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How to find the right buyer for your company

by on September 25, 2016

finding-a-buyer

There are a lot of things that you as the CEO need to do to build a good company.  Many of those will also position your company to be acquired by a bigger company.  You can wait for someone to find you interesting enough to acquire or you can do something about it.

Preparing and Building Value

Things you can do to prepare for a sale that also build your company’s value include the following:

  1. Start prepping years before you want to sell.  Take the time to address the small details that will make your business more attractive and valuable.
  2. Clean up your act before you shop your company.  That means your books, policies, and systems.
  3. Trends of the last 2 years.  If your buyer is convinced that it can assume operations and continue making good money immediately upon acquisition then you’re in a great position.
  4. Make it profitable.  Attractive companies are profitable and reliable.
  5. Figure out what you’re really selling.  Is it the technology, your customer list, your recurring revenue, your geography?  What would a strategic buyer be interested in and focus on that.
  6. Look for a strategic fit in a buyer. What is your company particularly good at? What does it need from a buyer?
  7. Be prepared to air your dirty laundry.  Take a good hard look at systems, culture, protocols and personnel. Even if you clean up your act you will need to expose yourself and your company, and it will get frustrating, so do the work necessary to make yourself as transparent as possible with potential buyers.

How to find the right strategic buyer

While companies are bought, not sold, there are things you can do to encourage the process.

Initiating the deal often involves convincing a certain company executive that his/her life will be better if their employer buys your company.

In other words, instead of dreaming about selling your company to a particular company, like Apple for instance, figure out which division or executive within that company could benefit from the acquisition of your company. Focus on who is that person and how are you going to get to know them? And how are they going to believe in your company?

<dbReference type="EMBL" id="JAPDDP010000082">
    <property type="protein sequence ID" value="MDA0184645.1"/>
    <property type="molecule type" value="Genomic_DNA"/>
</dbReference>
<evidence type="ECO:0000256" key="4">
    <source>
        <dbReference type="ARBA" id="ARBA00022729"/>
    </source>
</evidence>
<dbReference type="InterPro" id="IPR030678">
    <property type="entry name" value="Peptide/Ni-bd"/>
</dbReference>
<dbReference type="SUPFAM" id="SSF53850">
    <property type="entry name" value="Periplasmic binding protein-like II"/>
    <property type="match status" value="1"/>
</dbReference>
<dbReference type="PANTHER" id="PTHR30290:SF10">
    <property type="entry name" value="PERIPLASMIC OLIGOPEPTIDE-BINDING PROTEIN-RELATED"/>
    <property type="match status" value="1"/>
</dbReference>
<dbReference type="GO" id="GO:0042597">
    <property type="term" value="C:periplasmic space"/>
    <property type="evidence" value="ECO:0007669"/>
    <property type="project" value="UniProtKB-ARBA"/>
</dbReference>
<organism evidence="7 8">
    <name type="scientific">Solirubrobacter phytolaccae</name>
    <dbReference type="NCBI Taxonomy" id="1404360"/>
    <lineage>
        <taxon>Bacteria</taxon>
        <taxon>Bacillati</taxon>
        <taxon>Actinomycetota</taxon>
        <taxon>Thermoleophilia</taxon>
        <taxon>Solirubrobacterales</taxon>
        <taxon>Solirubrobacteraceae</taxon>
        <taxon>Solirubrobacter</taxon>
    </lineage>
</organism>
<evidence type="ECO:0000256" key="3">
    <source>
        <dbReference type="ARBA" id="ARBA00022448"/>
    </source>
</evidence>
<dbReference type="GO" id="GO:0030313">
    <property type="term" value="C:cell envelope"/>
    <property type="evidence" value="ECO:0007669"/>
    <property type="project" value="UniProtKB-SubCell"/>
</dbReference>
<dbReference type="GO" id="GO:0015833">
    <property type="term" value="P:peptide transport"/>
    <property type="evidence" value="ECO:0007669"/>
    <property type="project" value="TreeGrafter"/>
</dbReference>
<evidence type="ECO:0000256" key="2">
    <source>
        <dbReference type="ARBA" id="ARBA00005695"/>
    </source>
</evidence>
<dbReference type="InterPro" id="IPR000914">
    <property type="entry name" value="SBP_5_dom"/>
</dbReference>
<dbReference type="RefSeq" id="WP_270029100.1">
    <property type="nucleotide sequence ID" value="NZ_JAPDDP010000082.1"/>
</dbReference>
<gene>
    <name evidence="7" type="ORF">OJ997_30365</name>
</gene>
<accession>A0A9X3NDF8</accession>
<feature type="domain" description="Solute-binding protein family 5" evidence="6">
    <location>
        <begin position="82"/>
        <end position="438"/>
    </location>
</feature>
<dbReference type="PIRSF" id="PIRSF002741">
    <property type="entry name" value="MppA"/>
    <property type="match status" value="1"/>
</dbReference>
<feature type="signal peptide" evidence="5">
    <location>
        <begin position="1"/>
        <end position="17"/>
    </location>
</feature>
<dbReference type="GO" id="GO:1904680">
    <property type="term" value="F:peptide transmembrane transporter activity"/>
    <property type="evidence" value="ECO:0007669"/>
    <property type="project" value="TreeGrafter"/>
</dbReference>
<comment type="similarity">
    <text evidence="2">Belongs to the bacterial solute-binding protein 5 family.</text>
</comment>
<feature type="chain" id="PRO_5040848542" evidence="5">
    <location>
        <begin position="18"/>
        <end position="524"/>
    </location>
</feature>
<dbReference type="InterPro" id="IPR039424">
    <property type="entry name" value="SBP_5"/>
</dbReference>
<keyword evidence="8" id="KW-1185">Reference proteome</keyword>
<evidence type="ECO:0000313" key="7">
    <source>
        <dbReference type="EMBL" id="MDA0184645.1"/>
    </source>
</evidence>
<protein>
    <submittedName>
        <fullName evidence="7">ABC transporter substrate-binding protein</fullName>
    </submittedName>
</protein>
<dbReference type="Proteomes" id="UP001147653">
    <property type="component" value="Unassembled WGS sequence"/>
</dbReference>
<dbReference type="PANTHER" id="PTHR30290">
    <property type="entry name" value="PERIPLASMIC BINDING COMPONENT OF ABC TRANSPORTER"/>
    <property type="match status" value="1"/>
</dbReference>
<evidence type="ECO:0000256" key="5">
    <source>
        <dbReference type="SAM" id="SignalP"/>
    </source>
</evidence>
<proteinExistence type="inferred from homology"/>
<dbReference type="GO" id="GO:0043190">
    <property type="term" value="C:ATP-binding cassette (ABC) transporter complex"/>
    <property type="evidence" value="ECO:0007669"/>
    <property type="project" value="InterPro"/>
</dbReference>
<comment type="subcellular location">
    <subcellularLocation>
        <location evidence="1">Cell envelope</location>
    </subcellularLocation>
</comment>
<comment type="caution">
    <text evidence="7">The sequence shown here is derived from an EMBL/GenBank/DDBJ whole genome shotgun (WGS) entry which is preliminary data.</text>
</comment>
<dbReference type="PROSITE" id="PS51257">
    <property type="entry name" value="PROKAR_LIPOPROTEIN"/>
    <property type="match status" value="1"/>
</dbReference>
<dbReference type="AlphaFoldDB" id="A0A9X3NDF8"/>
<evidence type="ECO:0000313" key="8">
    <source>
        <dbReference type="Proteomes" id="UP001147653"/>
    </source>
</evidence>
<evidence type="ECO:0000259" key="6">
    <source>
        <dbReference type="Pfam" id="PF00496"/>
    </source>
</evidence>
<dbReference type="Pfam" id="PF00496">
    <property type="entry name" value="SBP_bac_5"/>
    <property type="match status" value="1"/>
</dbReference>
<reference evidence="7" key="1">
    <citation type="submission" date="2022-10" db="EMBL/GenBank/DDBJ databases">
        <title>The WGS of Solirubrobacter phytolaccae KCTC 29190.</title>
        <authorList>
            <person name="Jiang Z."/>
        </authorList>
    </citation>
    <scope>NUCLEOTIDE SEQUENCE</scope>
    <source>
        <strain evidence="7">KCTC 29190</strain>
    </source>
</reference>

Those include:

  1. Identify potential partners and focus on the Top 10 first
  2. Create compelling partnering presentations
  3. Develop strategic value propositions for each prospective partner
  4. Increase your visibility – analyst reports, speaking engagements, conferences
  5. Approach the line side of the business – You need a deal champion inside the buyer. An acquisition has to make sense based on technology and/or customer opportunities.  Identify the right people to connect with that will enable that decision.
  6. Get high quality intros to the most senior people you’re connected to in each company.
  7. Build a relationship
  8. Have informal executive level discussions – make sure there is a common understanding of vision and strategic fit.

The objective of this effort is simply to generate interest.  Once interest is established, strong relationship management is crucial to moving through the process of an LOI, negotiations, and closing.

But you must continue to manage your business “As Usual.”  You can’t afford to lose that focus.  You can’t depend on the deal happening.  You can’t afford to miss a quarter revenue goal.  You have to continue to build a good company with clean books and sound procedures.

Summary

1.Focus on the business, not the M&A process.  The M&A process can be too distracting and difficult to time the market.

2. Solve hard, real business problems for your potential acquirers.

3.  Where appropriate, establish revenue generating partnerships with leading vendors around important customers.  One key customer can establish relevance.

4. Once starting a process, keep management and employees focused on sales execution and the business.  The process takes 6 – 9 months and quarterly performance matters.

5. Hire the best help you can – get counsel engaged early to clean up any lingering issues.

6. A financial advisor should manage process and timetable so you can focus on the business and to take the emotional stress out of negotiations.

7.  It’s important to get multiple bidders.  This helps with value and creates a sense of urgency, speeding up the process.

8. Culture matters.  While for your investors it’s a liquidity event, for the key employees it is a new working environment.  They’re instrumental to getting you to this point.  They need to land in a company that’s a good fit.

p.s.

If you’re wondering how you build a company that you can sell for a premium, contact me to discuss the Valuation Amplification Process.

I also invite you to download the white paper and learn the 5 step process on How to Quickly Increase Your Valuation: a Proven 5 Step Process.

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From → M&A, Strategy, Valuation

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